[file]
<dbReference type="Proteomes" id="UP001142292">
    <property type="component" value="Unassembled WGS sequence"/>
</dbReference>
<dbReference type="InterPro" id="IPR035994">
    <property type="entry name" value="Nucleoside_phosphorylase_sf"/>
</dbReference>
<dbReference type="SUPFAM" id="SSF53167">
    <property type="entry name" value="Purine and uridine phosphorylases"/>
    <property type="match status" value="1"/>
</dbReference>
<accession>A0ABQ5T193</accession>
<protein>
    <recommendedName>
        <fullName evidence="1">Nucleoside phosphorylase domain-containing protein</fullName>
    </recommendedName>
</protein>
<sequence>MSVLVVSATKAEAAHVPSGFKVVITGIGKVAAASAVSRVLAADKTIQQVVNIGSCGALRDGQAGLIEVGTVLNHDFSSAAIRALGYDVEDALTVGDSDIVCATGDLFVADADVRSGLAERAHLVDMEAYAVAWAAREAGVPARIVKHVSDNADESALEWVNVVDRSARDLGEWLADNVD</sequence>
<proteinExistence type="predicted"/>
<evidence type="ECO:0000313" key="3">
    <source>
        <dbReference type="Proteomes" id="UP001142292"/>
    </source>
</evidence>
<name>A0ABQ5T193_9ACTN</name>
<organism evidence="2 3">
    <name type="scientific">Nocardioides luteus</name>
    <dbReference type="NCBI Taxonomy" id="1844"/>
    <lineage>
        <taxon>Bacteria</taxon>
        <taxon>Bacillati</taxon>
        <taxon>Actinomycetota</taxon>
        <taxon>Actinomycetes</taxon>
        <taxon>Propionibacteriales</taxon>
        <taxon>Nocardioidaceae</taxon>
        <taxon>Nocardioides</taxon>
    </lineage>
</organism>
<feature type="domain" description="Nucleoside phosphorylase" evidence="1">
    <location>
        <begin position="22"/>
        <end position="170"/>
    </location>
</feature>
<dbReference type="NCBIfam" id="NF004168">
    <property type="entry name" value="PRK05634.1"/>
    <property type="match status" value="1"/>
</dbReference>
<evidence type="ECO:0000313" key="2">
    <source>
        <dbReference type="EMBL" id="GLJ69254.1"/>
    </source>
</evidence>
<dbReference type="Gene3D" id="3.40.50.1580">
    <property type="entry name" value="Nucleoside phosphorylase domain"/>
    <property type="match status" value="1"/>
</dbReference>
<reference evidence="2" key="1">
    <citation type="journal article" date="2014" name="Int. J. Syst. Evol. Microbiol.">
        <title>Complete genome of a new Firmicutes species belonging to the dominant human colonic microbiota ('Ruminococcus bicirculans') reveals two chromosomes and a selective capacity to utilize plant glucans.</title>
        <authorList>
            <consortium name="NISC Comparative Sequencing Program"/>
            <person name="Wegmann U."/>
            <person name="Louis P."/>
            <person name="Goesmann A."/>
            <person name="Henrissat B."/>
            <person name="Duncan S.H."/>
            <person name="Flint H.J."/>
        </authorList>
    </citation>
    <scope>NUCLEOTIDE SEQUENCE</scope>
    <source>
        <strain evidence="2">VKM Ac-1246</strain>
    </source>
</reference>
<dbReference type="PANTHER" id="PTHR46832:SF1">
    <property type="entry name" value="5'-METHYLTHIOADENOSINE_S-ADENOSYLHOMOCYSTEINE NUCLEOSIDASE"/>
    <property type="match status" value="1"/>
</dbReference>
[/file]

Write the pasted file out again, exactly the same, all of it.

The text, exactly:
<dbReference type="Proteomes" id="UP001142292">
    <property type="component" value="Unassembled WGS sequence"/>
</dbReference>
<dbReference type="InterPro" id="IPR035994">
    <property type="entry name" value="Nucleoside_phosphorylase_sf"/>
</dbReference>
<dbReference type="SUPFAM" id="SSF53167">
    <property type="entry name" value="Purine and uridine phosphorylases"/>
    <property type="match status" value="1"/>
</dbReference>
<accession>A0ABQ5T193</accession>
<protein>
    <recommendedName>
        <fullName evidence="1">Nucleoside phosphorylase domain-containing protein</fullName>
    </recommendedName>
</protein>
<sequence>MSVLVVSATKAEAAHVPSGFKVVITGIGKVAAASAVSRVLAADKTIQQVVNIGSCGALRDGQAGLIEVGTVLNHDFSSAAIRALGYDVEDALTVGDSDIVCATGDLFVADADVRSGLAERAHLVDMEAYAVAWAAREAGVPARIVKHVSDNADESALEWVNVVDRSARDLGEWLADNVD</sequence>
<proteinExistence type="predicted"/>
<evidence type="ECO:0000313" key="3">
    <source>
        <dbReference type="Proteomes" id="UP001142292"/>
    </source>
</evidence>
<name>A0ABQ5T193_9ACTN</name>
<organism evidence="2 3">
    <name type="scientific">Nocardioides luteus</name>
    <dbReference type="NCBI Taxonomy" id="1844"/>
    <lineage>
        <taxon>Bacteria</taxon>
        <taxon>Bacillati</taxon>
        <taxon>Actinomycetota</taxon>
        <taxon>Actinomycetes</taxon>
        <taxon>Propionibacteriales</taxon>
        <taxon>Nocardioidaceae</taxon>
        <taxon>Nocardioides</taxon>
    </lineage>
</organism>
<feature type="domain" description="Nucleoside phosphorylase" evidence="1">
    <location>
        <begin position="22"/>
        <end position="170"/>
    </location>
</feature>
<dbReference type="NCBIfam" id="NF004168">
    <property type="entry name" value="PRK05634.1"/>
    <property type="match status" value="1"/>
</dbReference>
<evidence type="ECO:0000313" key="2">
    <source>
        <dbReference type="EMBL" id="GLJ69254.1"/>
    </source>
</evidence>
<dbReference type="Gene3D" id="3.40.50.1580">
    <property type="entry name" value="Nucleoside phosphorylase domain"/>
    <property type="match status" value="1"/>
</dbReference>
<reference evidence="2" key="1">
    <citation type="journal article" date="2014" name="Int. J. Syst. Evol. Microbiol.">
        <title>Complete genome of a new Firmicutes species belonging to the dominant human colonic microbiota ('Ruminococcus bicirculans') reveals two chromosomes and a selective capacity to utilize plant glucans.</title>
        <authorList>
            <consortium name="NISC Comparative Sequencing Program"/>
            <person name="Wegmann U."/>
            <person name="Louis P."/>
            <person name="Goesmann A."/>
            <person name="Henrissat B."/>
            <person name="Duncan S.H."/>
            <person name="Flint H.J."/>
        </authorList>
    </citation>
    <scope>NUCLEOTIDE SEQUENCE</scope>
    <source>
        <strain evidence="2">VKM Ac-1246</strain>
    </source>
</reference>
<dbReference type="PANTHER" id="PTHR46832:SF1">
    <property type="entry name" value="5'-METHYLTHIOADENOSINE_S-ADENOSYLHOMOCYSTEINE NUCLEOSIDASE"/>
    <property type="match status" value="1"/>
</dbReference>